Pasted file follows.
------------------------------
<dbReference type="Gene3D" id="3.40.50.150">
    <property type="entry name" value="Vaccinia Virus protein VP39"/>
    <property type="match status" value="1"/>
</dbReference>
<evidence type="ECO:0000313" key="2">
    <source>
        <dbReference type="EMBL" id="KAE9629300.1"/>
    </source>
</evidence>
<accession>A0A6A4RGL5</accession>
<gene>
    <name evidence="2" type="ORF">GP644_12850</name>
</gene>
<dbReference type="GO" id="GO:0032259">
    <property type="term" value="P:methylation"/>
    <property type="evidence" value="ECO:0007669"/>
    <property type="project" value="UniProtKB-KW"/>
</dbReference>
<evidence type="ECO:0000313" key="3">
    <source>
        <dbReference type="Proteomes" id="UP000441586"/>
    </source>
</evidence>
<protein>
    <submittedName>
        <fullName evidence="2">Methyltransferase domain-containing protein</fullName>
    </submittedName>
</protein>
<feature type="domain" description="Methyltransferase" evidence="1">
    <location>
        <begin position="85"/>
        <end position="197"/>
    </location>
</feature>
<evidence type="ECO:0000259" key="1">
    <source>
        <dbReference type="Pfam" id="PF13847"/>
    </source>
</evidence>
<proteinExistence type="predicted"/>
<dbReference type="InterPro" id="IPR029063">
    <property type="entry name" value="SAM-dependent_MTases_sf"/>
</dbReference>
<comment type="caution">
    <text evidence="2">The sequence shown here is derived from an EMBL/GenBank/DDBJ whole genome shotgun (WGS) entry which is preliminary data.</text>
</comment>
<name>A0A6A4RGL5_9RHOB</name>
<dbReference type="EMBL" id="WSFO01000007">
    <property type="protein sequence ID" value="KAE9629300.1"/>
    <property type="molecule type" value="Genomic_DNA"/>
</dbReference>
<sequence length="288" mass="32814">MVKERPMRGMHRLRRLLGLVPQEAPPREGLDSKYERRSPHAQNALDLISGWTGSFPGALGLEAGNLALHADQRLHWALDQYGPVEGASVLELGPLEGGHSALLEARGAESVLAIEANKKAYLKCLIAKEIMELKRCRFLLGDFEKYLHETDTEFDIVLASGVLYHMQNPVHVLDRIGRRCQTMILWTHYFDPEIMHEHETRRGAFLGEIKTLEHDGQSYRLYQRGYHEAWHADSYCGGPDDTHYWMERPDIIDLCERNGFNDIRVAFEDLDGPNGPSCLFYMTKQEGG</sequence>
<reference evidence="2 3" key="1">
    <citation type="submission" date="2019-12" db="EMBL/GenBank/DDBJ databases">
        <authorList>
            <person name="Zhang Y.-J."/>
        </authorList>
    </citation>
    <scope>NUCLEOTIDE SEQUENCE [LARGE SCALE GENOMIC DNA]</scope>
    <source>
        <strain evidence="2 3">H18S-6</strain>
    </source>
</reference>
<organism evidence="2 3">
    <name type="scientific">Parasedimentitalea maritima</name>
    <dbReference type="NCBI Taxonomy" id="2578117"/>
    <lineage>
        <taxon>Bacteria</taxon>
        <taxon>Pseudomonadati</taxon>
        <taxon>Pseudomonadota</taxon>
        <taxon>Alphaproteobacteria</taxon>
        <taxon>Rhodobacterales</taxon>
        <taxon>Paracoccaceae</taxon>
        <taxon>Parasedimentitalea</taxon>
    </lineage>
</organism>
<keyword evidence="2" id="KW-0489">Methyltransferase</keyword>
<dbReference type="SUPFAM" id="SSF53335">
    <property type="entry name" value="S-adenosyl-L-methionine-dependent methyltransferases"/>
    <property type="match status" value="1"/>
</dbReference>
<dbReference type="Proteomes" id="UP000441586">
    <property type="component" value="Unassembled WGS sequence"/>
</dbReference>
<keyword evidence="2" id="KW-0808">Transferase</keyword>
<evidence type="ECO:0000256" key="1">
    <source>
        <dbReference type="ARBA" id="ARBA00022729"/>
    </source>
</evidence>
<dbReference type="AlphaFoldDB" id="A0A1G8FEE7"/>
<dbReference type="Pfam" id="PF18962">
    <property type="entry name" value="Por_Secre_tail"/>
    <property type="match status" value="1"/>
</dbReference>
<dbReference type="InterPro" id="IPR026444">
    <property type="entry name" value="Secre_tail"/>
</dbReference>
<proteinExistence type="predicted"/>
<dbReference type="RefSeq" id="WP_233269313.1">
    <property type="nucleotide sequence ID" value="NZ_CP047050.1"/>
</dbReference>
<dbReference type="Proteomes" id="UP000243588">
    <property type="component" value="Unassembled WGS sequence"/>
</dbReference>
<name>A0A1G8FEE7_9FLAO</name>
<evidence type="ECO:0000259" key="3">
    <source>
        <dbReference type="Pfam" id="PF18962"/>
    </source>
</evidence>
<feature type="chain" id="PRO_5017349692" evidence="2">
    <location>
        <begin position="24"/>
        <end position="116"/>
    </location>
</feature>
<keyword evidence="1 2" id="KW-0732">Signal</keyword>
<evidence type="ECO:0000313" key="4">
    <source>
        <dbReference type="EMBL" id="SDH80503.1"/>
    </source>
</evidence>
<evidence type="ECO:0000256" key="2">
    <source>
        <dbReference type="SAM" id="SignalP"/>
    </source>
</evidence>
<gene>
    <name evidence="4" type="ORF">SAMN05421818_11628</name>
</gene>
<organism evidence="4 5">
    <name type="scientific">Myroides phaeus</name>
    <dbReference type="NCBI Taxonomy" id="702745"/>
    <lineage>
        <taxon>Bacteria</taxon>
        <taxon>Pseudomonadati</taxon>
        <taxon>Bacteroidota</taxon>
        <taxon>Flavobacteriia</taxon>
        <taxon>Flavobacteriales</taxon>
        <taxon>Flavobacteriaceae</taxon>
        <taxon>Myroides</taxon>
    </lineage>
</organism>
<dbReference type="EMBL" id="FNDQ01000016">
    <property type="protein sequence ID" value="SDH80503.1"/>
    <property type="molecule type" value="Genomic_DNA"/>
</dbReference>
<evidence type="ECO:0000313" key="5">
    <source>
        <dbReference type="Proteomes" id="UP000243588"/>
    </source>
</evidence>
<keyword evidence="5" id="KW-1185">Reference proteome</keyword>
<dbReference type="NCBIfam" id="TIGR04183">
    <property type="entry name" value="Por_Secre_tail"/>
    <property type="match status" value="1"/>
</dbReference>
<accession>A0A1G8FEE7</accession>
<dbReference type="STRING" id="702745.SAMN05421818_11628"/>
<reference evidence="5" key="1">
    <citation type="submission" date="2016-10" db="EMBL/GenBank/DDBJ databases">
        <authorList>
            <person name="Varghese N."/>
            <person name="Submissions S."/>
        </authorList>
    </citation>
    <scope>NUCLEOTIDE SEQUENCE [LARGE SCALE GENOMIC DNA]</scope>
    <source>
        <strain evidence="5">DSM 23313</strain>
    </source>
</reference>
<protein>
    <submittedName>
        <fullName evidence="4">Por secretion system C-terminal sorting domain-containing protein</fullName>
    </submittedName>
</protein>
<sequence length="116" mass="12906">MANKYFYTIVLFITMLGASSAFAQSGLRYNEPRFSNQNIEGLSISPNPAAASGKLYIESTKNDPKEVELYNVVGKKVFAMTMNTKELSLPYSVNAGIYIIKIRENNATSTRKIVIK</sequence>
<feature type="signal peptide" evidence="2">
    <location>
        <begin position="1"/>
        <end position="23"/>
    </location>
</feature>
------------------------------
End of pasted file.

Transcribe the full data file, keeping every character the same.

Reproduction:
<dbReference type="Gene3D" id="3.40.50.150">
    <property type="entry name" value="Vaccinia Virus protein VP39"/>
    <property type="match status" value="1"/>
</dbReference>
<evidence type="ECO:0000313" key="2">
    <source>
        <dbReference type="EMBL" id="KAE9629300.1"/>
    </source>
</evidence>
<accession>A0A6A4RGL5</accession>
<gene>
    <name evidence="2" type="ORF">GP644_12850</name>
</gene>
<dbReference type="GO" id="GO:0032259">
    <property type="term" value="P:methylation"/>
    <property type="evidence" value="ECO:0007669"/>
    <property type="project" value="UniProtKB-KW"/>
</dbReference>
<evidence type="ECO:0000313" key="3">
    <source>
        <dbReference type="Proteomes" id="UP000441586"/>
    </source>
</evidence>
<protein>
    <submittedName>
        <fullName evidence="2">Methyltransferase domain-containing protein</fullName>
    </submittedName>
</protein>
<feature type="domain" description="Methyltransferase" evidence="1">
    <location>
        <begin position="85"/>
        <end position="197"/>
    </location>
</feature>
<evidence type="ECO:0000259" key="1">
    <source>
        <dbReference type="Pfam" id="PF13847"/>
    </source>
</evidence>
<proteinExistence type="predicted"/>
<dbReference type="InterPro" id="IPR029063">
    <property type="entry name" value="SAM-dependent_MTases_sf"/>
</dbReference>
<comment type="caution">
    <text evidence="2">The sequence shown here is derived from an EMBL/GenBank/DDBJ whole genome shotgun (WGS) entry which is preliminary data.</text>
</comment>
<name>A0A6A4RGL5_9RHOB</name>
<dbReference type="EMBL" id="WSFO01000007">
    <property type="protein sequence ID" value="KAE9629300.1"/>
    <property type="molecule type" value="Genomic_DNA"/>
</dbReference>
<sequence length="288" mass="32814">MVKERPMRGMHRLRRLLGLVPQEAPPREGLDSKYERRSPHAQNALDLISGWTGSFPGALGLEAGNLALHADQRLHWALDQYGPVEGASVLELGPLEGGHSALLEARGAESVLAIEANKKAYLKCLIAKEIMELKRCRFLLGDFEKYLHETDTEFDIVLASGVLYHMQNPVHVLDRIGRRCQTMILWTHYFDPEIMHEHETRRGAFLGEIKTLEHDGQSYRLYQRGYHEAWHADSYCGGPDDTHYWMERPDIIDLCERNGFNDIRVAFEDLDGPNGPSCLFYMTKQEGG</sequence>
<reference evidence="2 3" key="1">
    <citation type="submission" date="2019-12" db="EMBL/GenBank/DDBJ databases">
        <authorList>
            <person name="Zhang Y.-J."/>
        </authorList>
    </citation>
    <scope>NUCLEOTIDE SEQUENCE [LARGE SCALE GENOMIC DNA]</scope>
    <source>
        <strain evidence="2 3">H18S-6</strain>
    </source>
</reference>
<organism evidence="2 3">
    <name type="scientific">Parasedimentitalea maritima</name>
    <dbReference type="NCBI Taxonomy" id="2578117"/>
    <lineage>
        <taxon>Bacteria</taxon>
        <taxon>Pseudomonadati</taxon>
        <taxon>Pseudomonadota</taxon>
        <taxon>Alphaproteobacteria</taxon>
        <taxon>Rhodobacterales</taxon>
        <taxon>Paracoccaceae</taxon>
        <taxon>Parasedimentitalea</taxon>
    </lineage>
</organism>
<keyword evidence="2" id="KW-0489">Methyltransferase</keyword>
<dbReference type="SUPFAM" id="SSF53335">
    <property type="entry name" value="S-adenosyl-L-methionine-dependent methyltransferases"/>
    <property type="match status" value="1"/>
</dbReference>
<dbReference type="Proteomes" id="UP000441586">
    <property type="component" value="Unassembled WGS sequence"/>
</dbReference>
<keyword evidence="2" id="KW-0808">Transferase</keyword>
<evidence type="ECO:0000256" key="1">
    <source>
        <dbReference type="ARBA" id="ARBA00022729"/>
    </source>
</evidence>
<dbReference type="AlphaFoldDB" id="A0A1G8FEE7"/>
<dbReference type="Pfam" id="PF18962">
    <property type="entry name" value="Por_Secre_tail"/>
    <property type="match status" value="1"/>
</dbReference>
<dbReference type="InterPro" id="IPR026444">
    <property type="entry name" value="Secre_tail"/>
</dbReference>
<proteinExistence type="predicted"/>
<dbReference type="RefSeq" id="WP_233269313.1">
    <property type="nucleotide sequence ID" value="NZ_CP047050.1"/>
</dbReference>
<dbReference type="Proteomes" id="UP000243588">
    <property type="component" value="Unassembled WGS sequence"/>
</dbReference>
<name>A0A1G8FEE7_9FLAO</name>
<evidence type="ECO:0000259" key="3">
    <source>
        <dbReference type="Pfam" id="PF18962"/>
    </source>
</evidence>
<feature type="chain" id="PRO_5017349692" evidence="2">
    <location>
        <begin position="24"/>
        <end position="116"/>
    </location>
</feature>
<keyword evidence="1 2" id="KW-0732">Signal</keyword>
<evidence type="ECO:0000313" key="4">
    <source>
        <dbReference type="EMBL" id="SDH80503.1"/>
    </source>
</evidence>
<evidence type="ECO:0000256" key="2">
    <source>
        <dbReference type="SAM" id="SignalP"/>
    </source>
</evidence>
<gene>
    <name evidence="4" type="ORF">SAMN05421818_11628</name>
</gene>
<organism evidence="4 5">
    <name type="scientific">Myroides phaeus</name>
    <dbReference type="NCBI Taxonomy" id="702745"/>
    <lineage>
        <taxon>Bacteria</taxon>
        <taxon>Pseudomonadati</taxon>
        <taxon>Bacteroidota</taxon>
        <taxon>Flavobacteriia</taxon>
        <taxon>Flavobacteriales</taxon>
        <taxon>Flavobacteriaceae</taxon>
        <taxon>Myroides</taxon>
    </lineage>
</organism>
<dbReference type="EMBL" id="FNDQ01000016">
    <property type="protein sequence ID" value="SDH80503.1"/>
    <property type="molecule type" value="Genomic_DNA"/>
</dbReference>
<evidence type="ECO:0000313" key="5">
    <source>
        <dbReference type="Proteomes" id="UP000243588"/>
    </source>
</evidence>
<keyword evidence="5" id="KW-1185">Reference proteome</keyword>
<dbReference type="NCBIfam" id="TIGR04183">
    <property type="entry name" value="Por_Secre_tail"/>
    <property type="match status" value="1"/>
</dbReference>
<accession>A0A1G8FEE7</accession>
<dbReference type="STRING" id="702745.SAMN05421818_11628"/>
<reference evidence="5" key="1">
    <citation type="submission" date="2016-10" db="EMBL/GenBank/DDBJ databases">
        <authorList>
            <person name="Varghese N."/>
            <person name="Submissions S."/>
        </authorList>
    </citation>
    <scope>NUCLEOTIDE SEQUENCE [LARGE SCALE GENOMIC DNA]</scope>
    <source>
        <strain evidence="5">DSM 23313</strain>
    </source>
</reference>
<protein>
    <submittedName>
        <fullName evidence="4">Por secretion system C-terminal sorting domain-containing protein</fullName>
    </submittedName>
</protein>
<sequence length="116" mass="12906">MANKYFYTIVLFITMLGASSAFAQSGLRYNEPRFSNQNIEGLSISPNPAAASGKLYIESTKNDPKEVELYNVVGKKVFAMTMNTKELSLPYSVNAGIYIIKIRENNATSTRKIVIK</sequence>
<feature type="signal peptide" evidence="2">
    <location>
        <begin position="1"/>
        <end position="23"/>
    </location>
</feature>